The 97th Annual Meeting of the American Meteorological Society (AMS) in Seattle, Washington included the Gary K. Davis Memorial Session on environmental satellites. During his 37-year career at NOAA, Gary Davis worked to ensure the continuity of our environmental data while forging international partnerships that have lasted through the years.
In the late 1980’s, a satellite launch failure along with development delays threatened the U.S. with a loss of geostationary environmental satellite data. Fortunately, Gary Davis led the efforts to secure backup services from a European satellite to aid in U.S. monitoring and arranged for a long term backup agreement between the international meteorological agencies. Thanks to this dynamic and critical tactic, the European meteorological satellite agency, EUMETSAT, has been a partner of NOAA’s satellite fleets ever since. Gary Davis continued to build relationships at NOAA and abroad, helping to ensure the successful delivery of both geostationary and polar-orbiting satellite data products that persists to this day.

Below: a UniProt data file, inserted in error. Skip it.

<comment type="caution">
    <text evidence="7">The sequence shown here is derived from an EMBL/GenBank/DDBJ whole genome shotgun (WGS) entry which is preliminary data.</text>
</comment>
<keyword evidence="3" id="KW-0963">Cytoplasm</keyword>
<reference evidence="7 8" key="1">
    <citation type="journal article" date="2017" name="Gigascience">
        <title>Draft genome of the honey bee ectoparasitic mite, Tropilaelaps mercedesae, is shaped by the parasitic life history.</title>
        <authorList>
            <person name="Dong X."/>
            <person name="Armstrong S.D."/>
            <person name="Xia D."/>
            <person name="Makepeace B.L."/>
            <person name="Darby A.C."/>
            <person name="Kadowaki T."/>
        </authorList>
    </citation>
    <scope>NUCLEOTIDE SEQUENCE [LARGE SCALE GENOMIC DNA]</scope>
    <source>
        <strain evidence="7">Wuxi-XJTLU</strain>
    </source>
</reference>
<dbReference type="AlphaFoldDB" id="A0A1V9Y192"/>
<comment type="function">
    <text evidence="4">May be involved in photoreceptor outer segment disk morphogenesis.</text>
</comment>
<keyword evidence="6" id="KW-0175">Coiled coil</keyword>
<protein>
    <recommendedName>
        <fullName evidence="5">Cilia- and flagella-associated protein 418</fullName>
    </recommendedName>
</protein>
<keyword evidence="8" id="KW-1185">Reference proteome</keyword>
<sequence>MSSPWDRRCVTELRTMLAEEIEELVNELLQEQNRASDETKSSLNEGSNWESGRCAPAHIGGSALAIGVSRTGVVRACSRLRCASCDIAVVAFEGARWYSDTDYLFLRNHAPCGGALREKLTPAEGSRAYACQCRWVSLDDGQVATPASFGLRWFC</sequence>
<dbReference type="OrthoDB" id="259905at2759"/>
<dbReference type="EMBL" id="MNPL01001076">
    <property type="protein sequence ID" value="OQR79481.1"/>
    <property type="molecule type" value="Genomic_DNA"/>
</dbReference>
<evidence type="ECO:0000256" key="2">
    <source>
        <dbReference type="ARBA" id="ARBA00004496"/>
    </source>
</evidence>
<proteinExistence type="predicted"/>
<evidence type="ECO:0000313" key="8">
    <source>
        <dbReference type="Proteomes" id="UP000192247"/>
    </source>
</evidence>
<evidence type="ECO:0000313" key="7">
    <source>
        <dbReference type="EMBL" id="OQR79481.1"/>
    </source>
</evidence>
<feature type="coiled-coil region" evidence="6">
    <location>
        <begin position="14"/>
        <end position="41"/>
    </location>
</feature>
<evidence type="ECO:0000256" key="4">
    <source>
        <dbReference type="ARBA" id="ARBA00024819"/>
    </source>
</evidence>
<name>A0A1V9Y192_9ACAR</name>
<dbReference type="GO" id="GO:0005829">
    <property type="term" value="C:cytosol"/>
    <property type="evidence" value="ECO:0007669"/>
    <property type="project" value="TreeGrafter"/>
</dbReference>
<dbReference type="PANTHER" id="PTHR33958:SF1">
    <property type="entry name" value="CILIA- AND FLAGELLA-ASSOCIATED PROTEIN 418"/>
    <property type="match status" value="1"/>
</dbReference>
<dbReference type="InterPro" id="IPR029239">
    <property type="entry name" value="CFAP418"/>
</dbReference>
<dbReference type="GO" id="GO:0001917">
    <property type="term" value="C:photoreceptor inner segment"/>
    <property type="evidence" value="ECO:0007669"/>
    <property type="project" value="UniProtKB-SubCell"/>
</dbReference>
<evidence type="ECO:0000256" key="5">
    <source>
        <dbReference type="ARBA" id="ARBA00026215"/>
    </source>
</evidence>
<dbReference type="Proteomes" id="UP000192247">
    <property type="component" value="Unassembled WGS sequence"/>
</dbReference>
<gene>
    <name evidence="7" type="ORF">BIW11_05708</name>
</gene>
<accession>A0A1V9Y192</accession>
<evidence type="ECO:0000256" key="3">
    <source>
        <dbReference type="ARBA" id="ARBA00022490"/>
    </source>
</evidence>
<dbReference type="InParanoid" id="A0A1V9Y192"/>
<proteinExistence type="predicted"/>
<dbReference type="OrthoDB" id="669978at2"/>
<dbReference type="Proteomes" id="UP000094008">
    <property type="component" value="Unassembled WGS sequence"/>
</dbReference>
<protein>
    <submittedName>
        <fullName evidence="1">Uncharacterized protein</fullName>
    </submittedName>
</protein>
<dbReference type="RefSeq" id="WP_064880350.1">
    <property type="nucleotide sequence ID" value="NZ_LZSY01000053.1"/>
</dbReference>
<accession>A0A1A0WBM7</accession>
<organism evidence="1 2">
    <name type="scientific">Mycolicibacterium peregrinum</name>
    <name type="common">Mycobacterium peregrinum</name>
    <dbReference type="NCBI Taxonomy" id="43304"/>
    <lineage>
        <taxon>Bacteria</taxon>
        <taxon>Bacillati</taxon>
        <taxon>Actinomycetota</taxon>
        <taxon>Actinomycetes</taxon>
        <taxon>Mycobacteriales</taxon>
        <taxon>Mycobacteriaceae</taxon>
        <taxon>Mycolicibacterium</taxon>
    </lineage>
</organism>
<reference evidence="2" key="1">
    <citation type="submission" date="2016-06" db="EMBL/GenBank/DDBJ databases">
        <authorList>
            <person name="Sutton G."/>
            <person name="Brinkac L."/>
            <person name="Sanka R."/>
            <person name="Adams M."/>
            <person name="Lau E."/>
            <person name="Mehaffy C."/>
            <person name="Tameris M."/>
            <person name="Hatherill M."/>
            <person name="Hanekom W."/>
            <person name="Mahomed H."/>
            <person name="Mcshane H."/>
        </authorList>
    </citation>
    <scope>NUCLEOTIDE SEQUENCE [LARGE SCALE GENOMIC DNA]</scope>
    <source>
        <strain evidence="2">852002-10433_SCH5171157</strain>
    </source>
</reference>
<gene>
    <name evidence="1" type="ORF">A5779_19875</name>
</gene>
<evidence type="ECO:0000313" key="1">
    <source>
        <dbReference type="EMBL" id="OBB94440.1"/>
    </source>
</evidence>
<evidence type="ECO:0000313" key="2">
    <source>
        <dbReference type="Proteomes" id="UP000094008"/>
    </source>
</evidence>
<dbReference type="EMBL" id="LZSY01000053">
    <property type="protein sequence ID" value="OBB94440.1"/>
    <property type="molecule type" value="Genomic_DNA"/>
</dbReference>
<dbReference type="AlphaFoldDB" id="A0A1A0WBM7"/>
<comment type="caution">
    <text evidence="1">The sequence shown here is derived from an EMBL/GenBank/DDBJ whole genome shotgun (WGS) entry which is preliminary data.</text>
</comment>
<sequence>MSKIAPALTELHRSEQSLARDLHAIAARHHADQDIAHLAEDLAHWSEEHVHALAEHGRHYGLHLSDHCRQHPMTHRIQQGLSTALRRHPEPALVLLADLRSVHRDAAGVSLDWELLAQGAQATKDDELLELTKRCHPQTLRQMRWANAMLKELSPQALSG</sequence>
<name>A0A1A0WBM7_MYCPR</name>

Recently, EUMETSAT and JPSS signed the Joint Polar System Agreement and Program Implementation Plan. The Agreement continues the long-standing polar-orbiting cooperation of data sharing between the two organizations, utilizing ground assets operated by both agencies. It will cover the JPSS program through the JPSS-4 satellite and include all satellites within the EUMETSAT Polar System – Second Generation series.
As noted by many presenters at the AMS Annual Meeting, additional data greatly improves numerical weather models. Working with our international partner satellites increases the timeliness and accuracy of global weather data. The upcoming JPSS-1 satellite will double the amount of high quality data currently being collected by the NOAA/NASA Suomi NPP satellite, further improving weather forecasting models.